The human mind evolved as it coped with natural forces. Now the human mind may be evolving to manage natural forces.
Less mental energy is needed today to survive the dangers and predators surrounding us. We spend more mental energy on reshaping – or at least trying to reshape – our environment. A key difference is that human selection is replacing natural selection.
Humans, like other living things, still adapt to their circumstances. And they evolve as a result of random mutations. But increasingly, says John Hawks, an anthropologist and geneticist at the University of Wisconsin, humans have the ability to exert more control over our own evolution. We are on the verge of picking out genes like we would jeans.
Natural selection brought us to where we are now, so where will human-guided selection take us over time? It is a good question, and not a question that should be pushed off into the future. The tools to influence our genetic future are already at hand.
Human-guided selection isn’t reserved to genetics. We are using our brains now very differently than our primitive forebears. When man hunted and gathered for subsistence, brain power was focused on finding dinner. Contemporary humans devote a lot of their mental capacity to sifting through data, words and visual content. Think of how many different scenes you see in a typical TV ad versus the slower-paced ads of yesteryear. Our minds are trained to cycle through material faster, and we get bored quickly if the pace slows.
Invention has been an important part of human adaptation. The discovery of fire and the invention of the wheel undoubtedly involved chance and observation. Modern man has evolved from invention to innovation. We imagine unforeseen possibilities, such as a driverless car or voice-activated in-home helpers.
Not that long ago, if your father was a shoemaker, you became a shoemaker – usually in the same village. Now humans constantly re-invent themselves, skipping from one career to another and moving from town to city.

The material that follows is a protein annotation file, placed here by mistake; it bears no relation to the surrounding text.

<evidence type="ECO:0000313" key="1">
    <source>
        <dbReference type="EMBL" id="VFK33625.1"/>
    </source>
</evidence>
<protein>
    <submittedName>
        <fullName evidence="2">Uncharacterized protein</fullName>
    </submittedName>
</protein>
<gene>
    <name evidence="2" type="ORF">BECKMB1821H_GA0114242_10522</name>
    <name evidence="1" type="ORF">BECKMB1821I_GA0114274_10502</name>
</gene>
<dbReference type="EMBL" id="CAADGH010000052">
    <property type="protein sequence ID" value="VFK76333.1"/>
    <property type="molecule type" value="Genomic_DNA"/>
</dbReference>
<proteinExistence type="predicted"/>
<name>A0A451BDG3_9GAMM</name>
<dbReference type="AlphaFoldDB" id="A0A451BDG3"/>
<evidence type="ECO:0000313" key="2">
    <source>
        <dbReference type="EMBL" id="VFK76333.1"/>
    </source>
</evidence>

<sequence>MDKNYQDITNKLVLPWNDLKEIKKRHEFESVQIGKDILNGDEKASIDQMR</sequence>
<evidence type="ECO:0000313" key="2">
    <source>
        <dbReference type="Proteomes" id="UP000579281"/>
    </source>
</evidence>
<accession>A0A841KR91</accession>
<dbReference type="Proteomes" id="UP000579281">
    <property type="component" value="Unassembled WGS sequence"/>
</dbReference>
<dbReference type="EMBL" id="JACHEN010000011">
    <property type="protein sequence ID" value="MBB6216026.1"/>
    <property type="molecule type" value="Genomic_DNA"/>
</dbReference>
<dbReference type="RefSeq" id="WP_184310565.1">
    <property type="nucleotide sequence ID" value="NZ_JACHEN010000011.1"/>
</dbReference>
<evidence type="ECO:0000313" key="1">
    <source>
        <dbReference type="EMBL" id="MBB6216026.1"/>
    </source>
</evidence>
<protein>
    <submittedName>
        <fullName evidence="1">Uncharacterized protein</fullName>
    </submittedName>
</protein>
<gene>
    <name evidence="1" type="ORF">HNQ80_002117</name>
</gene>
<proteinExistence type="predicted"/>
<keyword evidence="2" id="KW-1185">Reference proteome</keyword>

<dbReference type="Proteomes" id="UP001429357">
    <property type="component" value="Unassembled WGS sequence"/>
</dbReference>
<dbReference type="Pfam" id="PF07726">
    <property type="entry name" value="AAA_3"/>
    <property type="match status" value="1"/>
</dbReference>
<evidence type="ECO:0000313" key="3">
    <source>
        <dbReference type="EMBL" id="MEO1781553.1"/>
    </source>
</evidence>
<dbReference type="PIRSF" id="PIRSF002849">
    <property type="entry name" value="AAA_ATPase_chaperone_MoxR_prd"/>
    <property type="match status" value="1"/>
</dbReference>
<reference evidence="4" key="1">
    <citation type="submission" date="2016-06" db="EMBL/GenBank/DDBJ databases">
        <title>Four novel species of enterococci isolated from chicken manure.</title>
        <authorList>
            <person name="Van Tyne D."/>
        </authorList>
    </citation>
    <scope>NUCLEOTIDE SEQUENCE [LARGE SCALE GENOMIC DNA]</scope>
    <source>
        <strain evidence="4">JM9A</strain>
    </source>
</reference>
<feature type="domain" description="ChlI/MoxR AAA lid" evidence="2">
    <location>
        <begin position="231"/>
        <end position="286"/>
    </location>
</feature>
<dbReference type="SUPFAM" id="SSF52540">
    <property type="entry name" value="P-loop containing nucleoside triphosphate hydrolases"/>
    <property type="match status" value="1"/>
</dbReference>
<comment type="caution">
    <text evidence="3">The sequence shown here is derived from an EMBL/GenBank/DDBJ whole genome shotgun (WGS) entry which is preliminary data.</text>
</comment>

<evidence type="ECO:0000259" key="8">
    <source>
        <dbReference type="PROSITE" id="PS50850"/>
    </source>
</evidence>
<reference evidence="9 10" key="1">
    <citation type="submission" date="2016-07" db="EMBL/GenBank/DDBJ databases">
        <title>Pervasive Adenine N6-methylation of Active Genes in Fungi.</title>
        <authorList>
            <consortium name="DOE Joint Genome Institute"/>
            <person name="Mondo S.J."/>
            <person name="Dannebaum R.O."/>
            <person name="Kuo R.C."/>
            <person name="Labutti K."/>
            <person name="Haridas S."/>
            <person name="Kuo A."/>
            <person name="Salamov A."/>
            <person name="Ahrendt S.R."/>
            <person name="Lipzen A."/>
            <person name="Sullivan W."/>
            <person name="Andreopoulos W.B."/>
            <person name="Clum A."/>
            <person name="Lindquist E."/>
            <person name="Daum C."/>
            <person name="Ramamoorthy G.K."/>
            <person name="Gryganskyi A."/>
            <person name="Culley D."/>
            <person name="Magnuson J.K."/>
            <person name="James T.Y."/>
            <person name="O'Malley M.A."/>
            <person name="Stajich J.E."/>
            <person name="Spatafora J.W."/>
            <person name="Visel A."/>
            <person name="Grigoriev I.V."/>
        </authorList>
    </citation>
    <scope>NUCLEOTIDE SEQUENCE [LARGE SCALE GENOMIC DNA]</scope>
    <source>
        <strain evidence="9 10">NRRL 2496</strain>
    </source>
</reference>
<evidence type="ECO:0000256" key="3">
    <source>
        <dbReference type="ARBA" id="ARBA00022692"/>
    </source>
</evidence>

Not all of our innovation and re-invention has turned out great. Mankind is haunted by the destructive capacity of the weapons of war we have created. Instead of mass epidemics of infectious diseases that kill millions of people around the globe, we have created substances like opioids that can if abused cause epidemics.
While this blog is dedicated to the art and science of measuring human perceptions and viewpoints through disciplined research, it is worthwhile to take a moment to think about the brains where those perceptions and viewpoints abide. It could genuinely be said that people think differently now than they did millennia ago. As the pace of change and adaptation continue to accelerate, people in the future may be thinking differently sooner than we can imagine.
The process of selection doesn’t have a pause button. But there has been a monumental and probably irreversible shift on what and who influences that selection process. Whether preordained or coincidental, the human capacity to think, reason and dominate means the earth’s future is more in our hands than ever before. How we use our hands and our brains could well decide our own fate far beyond the boundaries of evolution.
Gary Conkling is president and co-founder of CFM Strategic Communications, and he leads the firm's PR practice, specializing in crisis communications. He is a former journalist, who later worked on Capitol Hill and represented a major Oregon company. But most importantly, he’s a die-hard Ducks fan. You can reach Gary at email@example.com and you can follow him on Twitter at @GaryConkling.